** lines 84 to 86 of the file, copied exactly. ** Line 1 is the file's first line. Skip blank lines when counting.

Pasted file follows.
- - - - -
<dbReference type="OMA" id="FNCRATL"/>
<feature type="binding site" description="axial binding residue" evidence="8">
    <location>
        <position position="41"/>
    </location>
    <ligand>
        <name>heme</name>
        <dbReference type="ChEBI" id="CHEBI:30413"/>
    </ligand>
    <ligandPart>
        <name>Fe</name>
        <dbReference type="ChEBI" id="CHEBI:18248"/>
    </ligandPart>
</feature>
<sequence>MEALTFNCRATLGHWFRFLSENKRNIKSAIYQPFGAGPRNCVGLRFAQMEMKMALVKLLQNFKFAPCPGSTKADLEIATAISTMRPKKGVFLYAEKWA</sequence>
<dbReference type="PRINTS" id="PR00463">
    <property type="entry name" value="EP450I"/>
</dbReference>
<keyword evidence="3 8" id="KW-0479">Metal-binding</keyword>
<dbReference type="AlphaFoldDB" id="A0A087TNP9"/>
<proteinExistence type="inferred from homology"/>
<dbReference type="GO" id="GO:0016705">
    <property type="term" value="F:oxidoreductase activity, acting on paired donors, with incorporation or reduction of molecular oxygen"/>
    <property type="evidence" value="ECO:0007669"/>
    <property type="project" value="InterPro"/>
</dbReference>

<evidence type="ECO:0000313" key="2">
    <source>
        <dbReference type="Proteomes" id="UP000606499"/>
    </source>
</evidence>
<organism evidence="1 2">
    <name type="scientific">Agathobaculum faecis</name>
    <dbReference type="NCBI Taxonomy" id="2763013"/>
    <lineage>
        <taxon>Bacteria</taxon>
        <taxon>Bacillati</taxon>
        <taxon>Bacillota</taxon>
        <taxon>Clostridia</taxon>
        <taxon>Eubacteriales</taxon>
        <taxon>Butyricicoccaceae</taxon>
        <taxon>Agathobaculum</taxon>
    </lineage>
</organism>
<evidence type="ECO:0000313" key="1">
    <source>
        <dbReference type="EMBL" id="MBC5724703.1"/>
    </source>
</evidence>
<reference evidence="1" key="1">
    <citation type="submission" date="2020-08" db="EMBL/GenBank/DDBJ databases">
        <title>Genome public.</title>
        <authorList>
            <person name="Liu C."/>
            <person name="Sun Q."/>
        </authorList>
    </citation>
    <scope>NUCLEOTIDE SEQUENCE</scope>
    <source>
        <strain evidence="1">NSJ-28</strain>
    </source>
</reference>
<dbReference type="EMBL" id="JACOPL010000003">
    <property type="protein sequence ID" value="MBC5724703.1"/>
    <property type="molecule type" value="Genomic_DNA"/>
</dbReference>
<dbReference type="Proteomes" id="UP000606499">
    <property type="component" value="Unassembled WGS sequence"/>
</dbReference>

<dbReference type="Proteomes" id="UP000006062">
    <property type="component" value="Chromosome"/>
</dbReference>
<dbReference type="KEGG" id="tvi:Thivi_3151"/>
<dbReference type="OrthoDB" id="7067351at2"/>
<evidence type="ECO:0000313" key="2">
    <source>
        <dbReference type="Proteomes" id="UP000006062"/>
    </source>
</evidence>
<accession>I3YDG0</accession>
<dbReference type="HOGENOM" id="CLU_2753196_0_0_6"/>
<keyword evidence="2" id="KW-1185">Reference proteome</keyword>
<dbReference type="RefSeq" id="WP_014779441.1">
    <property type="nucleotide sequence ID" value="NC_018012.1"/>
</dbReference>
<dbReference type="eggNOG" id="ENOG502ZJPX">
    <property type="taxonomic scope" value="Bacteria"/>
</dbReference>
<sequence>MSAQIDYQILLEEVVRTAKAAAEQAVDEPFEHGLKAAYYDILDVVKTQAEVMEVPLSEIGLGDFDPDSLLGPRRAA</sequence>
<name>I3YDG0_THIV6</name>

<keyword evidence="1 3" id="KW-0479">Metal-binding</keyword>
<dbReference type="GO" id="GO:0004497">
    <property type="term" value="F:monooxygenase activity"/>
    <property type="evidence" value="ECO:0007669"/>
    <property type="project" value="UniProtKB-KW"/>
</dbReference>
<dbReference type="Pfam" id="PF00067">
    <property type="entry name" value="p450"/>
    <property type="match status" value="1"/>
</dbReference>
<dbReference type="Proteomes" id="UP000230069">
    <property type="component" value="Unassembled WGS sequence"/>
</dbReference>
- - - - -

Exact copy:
    <property type="nucleotide sequence ID" value="NC_018012.1"/>
</dbReference>
<dbReference type="eggNOG" id="ENOG502ZJPX">